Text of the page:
Desperate for answers, she’s shattered to learn that Stephen and his mistress had a child—a little girl named Iris, who now lives in poverty with her ailing great-grandmother. The thought of Iris abandoned to the foster care system—as Christy-Lynn once was—is unbearable. But she’s spent her whole life running—determined never to be hurt again. Will she finally stand still long enough to open herself up to forgiveness and love?

Dates: February 22nd to February 27th

My Rating: 3 Stars

My Review: To be very honest, I neither loved nor hated this book. It was pretty much just meh for me. I can feel for Christy-Lynn as a young girl, teenager and adult woman but was unable to fall in love with the character. I hated that there had to be a male savior and that she even needed a random guy to take care of her. I think she could have gone on her journey all by herself and do just fine. The ending was predictable too.


Favorite Book of February: The Plum Tree by Ellen Marie Wiseman.

Main Mood: Emotional.

Main Genre: Both Historical and Contemporary Romance.

Total of Pages Read: 1,921

Average Rating: 3.0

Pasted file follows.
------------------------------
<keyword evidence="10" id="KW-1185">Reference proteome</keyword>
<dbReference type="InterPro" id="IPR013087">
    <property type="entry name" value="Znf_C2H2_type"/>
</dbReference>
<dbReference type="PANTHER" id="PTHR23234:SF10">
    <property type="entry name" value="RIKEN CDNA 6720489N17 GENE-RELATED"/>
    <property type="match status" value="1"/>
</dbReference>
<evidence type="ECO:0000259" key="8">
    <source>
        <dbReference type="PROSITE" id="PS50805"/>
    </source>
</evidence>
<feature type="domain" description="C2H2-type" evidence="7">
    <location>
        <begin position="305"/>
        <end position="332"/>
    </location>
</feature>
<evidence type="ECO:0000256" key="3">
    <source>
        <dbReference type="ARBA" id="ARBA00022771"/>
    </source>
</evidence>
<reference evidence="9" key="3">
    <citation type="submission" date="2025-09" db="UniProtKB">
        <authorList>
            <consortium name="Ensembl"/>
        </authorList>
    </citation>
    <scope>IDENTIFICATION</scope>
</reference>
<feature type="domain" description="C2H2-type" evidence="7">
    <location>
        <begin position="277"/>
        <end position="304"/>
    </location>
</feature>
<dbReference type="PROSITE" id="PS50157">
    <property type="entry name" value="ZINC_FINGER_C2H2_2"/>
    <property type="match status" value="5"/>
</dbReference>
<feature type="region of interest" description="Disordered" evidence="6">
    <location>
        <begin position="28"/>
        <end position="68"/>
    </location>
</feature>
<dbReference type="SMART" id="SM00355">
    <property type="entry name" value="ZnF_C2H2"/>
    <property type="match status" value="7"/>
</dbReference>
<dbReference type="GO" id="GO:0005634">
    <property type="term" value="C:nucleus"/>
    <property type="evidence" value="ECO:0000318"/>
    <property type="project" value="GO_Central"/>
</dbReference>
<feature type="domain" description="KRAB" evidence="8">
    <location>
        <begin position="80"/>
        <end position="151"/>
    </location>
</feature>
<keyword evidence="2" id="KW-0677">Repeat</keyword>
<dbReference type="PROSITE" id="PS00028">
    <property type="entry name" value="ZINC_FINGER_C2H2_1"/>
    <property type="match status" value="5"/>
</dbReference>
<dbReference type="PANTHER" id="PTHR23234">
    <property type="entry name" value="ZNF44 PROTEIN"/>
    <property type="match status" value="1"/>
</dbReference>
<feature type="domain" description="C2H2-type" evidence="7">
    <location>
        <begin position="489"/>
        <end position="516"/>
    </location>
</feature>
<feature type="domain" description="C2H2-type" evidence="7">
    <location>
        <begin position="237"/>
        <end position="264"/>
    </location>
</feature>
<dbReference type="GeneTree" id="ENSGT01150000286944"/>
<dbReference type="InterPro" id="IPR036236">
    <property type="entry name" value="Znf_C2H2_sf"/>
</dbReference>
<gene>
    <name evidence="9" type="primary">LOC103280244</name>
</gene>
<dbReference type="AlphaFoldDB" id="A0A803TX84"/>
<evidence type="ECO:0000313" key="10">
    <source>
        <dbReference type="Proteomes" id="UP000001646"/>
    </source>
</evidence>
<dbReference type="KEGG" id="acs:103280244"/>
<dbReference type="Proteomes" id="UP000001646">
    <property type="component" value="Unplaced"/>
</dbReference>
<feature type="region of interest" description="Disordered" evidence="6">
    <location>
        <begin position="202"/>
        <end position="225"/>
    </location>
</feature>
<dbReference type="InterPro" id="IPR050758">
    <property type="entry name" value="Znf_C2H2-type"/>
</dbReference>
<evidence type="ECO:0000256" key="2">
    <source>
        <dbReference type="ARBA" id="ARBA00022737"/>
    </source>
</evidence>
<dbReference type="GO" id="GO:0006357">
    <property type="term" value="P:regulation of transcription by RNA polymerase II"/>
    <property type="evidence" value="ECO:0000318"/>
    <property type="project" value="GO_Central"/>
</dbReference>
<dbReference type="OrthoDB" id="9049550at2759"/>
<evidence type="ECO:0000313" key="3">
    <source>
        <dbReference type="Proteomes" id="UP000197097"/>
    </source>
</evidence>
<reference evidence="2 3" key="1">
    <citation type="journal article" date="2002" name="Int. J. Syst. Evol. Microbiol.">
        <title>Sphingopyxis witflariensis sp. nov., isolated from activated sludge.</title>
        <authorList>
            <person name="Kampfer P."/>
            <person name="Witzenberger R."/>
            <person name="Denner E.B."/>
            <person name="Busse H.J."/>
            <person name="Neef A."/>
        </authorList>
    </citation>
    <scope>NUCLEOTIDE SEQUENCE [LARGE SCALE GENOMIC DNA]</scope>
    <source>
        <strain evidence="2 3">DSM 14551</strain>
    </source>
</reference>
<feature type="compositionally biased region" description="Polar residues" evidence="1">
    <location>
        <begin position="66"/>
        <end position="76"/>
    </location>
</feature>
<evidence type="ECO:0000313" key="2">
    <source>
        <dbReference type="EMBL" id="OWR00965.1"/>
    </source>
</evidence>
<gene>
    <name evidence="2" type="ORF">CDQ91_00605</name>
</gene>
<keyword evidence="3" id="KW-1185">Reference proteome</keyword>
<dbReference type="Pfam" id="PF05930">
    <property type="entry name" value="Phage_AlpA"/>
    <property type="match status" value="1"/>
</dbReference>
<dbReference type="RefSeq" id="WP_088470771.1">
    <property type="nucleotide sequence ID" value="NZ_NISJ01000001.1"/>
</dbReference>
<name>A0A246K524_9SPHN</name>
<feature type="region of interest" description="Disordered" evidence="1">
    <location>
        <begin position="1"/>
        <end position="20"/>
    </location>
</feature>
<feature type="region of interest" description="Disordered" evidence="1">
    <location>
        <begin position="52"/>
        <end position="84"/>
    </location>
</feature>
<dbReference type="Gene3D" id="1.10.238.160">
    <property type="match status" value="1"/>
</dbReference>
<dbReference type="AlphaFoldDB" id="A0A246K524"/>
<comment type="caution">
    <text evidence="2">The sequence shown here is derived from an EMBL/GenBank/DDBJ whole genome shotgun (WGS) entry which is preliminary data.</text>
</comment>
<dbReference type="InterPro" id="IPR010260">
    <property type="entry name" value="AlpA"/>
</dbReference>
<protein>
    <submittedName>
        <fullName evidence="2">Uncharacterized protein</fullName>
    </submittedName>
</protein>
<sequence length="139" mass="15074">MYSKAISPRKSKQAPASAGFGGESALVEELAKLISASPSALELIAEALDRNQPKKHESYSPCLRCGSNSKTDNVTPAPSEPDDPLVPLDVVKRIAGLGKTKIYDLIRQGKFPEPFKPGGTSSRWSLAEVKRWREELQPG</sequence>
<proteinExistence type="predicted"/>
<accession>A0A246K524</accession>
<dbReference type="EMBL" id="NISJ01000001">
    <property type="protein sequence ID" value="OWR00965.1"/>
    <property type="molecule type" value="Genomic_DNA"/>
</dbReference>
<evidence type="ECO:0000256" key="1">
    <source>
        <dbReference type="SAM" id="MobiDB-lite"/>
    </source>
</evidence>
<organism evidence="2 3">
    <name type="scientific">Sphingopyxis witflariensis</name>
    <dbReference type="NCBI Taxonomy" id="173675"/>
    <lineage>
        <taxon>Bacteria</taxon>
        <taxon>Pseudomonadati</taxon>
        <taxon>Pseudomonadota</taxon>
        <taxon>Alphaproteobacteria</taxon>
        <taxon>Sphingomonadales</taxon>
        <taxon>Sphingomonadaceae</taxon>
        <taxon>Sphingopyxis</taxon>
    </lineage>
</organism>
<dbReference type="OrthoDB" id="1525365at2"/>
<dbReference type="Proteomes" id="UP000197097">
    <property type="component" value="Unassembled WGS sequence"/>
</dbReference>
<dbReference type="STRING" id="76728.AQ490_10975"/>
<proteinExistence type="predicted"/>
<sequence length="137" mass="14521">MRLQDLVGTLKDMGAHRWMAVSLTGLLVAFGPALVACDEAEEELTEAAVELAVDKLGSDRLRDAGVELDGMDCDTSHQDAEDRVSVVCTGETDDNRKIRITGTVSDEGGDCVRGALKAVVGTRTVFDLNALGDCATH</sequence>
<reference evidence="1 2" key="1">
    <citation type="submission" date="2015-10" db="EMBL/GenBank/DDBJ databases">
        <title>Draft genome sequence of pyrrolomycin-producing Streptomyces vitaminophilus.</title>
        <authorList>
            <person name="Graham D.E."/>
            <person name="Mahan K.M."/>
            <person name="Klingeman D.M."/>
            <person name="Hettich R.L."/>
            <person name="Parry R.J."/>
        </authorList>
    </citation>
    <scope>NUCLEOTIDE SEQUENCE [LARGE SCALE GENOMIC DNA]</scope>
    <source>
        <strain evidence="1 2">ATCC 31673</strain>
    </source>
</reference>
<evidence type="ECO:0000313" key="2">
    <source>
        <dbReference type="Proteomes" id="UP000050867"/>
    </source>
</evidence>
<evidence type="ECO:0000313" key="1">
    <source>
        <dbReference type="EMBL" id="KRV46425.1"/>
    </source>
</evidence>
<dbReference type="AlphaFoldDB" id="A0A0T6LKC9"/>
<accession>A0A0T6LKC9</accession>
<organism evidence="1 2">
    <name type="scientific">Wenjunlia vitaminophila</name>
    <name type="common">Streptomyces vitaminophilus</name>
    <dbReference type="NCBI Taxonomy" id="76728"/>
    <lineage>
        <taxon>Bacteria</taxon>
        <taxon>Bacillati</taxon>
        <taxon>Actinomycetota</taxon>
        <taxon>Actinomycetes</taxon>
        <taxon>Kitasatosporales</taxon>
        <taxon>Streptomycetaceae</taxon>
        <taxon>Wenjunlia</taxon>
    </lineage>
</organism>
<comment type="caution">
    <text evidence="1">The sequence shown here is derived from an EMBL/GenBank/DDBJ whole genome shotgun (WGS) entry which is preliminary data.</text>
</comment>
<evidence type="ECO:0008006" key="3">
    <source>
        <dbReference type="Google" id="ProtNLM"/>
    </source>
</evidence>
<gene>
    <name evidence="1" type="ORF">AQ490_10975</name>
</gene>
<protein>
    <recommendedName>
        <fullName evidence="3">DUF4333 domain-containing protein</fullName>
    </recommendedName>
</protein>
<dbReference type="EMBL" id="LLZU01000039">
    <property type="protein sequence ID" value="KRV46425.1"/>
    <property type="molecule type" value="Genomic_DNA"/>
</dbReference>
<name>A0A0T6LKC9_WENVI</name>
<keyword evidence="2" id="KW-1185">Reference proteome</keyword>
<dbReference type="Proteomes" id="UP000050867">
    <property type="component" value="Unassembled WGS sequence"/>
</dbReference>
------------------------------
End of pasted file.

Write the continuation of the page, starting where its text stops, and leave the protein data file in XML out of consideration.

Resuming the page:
March Reading List

The Lobotomist’s Wife by Samantha Greene Woodruff

American Dirt by Jeanine Cummins

The Last Green Valley by Mark Sullivan

The Second Life of Mirielle West by Amanda Skenandore

Reminders of Him by Colleen Hoover

That’s it for February!

What have you been reading? What was your favorite book of the month?




My January Books – Simple and Honest Book Reviews + Reading Plans for February

Hey there!

Hope everyone is doing well and staying safe.

I cannot tell you how long I’ve been wanting to post monthly book reviews. However, I’m a lazy writer and it seems I never manage to actually get it done. Until now! Today I’m posting my January book review. I’ve read 8 books in January, 6 being fiction and 2 non-fiction, pregnancy related. I’m quite happy with this number and I’m hoping to read another 8 books in February.

Now, onto the reviews.


Book Title: The Midnight Library by Matt Haig

Number of pages: 289

Genre: Fiction; Fantasy;

Book Summary: (by Goodreads)

Somewhere out beyond the edge of the universe there is a library that contains an infinite number of books, each one the story of another reality. One tells the story of your life as it is, along with another book for the other life you could have lived if you had made a different choice at any point in your life. While we all wonder how our lives might have been, what if you had the chance to go to the library and see for yourself? Would any of these other lives truly be better?